Bats suck life out of Monsanto Park party

Children, parents flee when colony disturbed

Several park visitors’ recent encounter with swarming bats at Luling’s Monsanto Park has residents weary of visiting the recreational area, but experts say that the occurrence is quite normal.

When Frank Fonseca says that at least 100 bats were spotted flying at head-level, he claims no exaggeration.

“About two weeks ago, I was at the park for my granddaughter’s birthday party,” Fonseca said. “We were enjoying the day when my grandsons noticed a group of bats flying from the sheltered area near the tennis courts.”

Fonseca says that his family was at the park all day, arriving at 11 a.m. and leaving at 6 p.m.

“We were out there for a good part of the day and saw the bats around 3:30 p.m.,” he added. “Most of them looked like baby bats. They were trying to fly, but kept falling.”

And some were flying very low, forcing Fonseca and the other party guests to wave their hands over their heads to keep the bats away.

The bats living in Monsanto Park are Mexican free-tailed bats. According to St. Charles Parish County Agent Rene’ Schmit, these bats are harmless to people and don’t normally carry rabies.

“The species is actually very important for the control of pest-insect populations,” Schmit said. “They consume enormous amounts of beetles and other insects such as mosquitoes.

“As a mammal, they have the potential to have rabies, but there’s no guarantee that they do.”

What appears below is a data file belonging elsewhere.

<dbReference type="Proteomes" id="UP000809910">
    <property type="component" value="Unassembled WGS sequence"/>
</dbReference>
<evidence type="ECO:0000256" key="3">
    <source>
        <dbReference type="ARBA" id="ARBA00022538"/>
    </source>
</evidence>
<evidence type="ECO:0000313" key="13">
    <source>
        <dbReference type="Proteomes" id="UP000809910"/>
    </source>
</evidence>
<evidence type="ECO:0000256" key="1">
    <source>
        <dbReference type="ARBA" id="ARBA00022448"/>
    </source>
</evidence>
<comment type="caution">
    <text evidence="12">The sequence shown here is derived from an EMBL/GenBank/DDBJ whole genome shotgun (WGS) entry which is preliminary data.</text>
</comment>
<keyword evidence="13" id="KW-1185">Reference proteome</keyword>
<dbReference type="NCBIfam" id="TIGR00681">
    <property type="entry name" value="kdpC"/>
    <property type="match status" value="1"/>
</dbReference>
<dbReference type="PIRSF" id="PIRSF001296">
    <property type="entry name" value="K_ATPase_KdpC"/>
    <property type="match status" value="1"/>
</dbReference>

Mexican free-tailed bats are medium-sized – about 4 inches in length with a 13-inch wing span – and have fur that ranges from reddish to dark brown or gray in color. They have broad, black, forward pointing ears, and wrinkled lips.

Their tails extend more than one third beyond the tail membranes – most other bats have tails that are completely enclosed within the tail membranes. Their wings are also long and narrow.

“Most of these bats live in caves in the southern United States, Mexico, Central America, the West Indies, central Chile and Argentina,” Schmit said. “And the ones found in Louisiana migrated from Mexico and can be found in cave-like habitats such as under bridges, in attics or in abandoned buildings.”

Schmit points out that the Mexican free-tailed bats are attracted to the abundance of insects in the parish as result of a dry spring.

“These bats are like nomads. They travel based on the food supply available and the environment – and we had low rain levels this spring,” he said. “Most bats are nocturnal because of the heat and sunlight, but they will forge as needed to find insects, meaning they can be spotted during the day.”

Mexican free-tailed bats are widely regarded as one of the most abundant mammals in the United States, and human disturbance can affect their roost sites.

“Most of the bats will begin their evening hunt for insects near dusk, but can flock in swarms during the daylight hours if disturbed.”

Schmit says that he has received no reports of any serious bat problems in the area.


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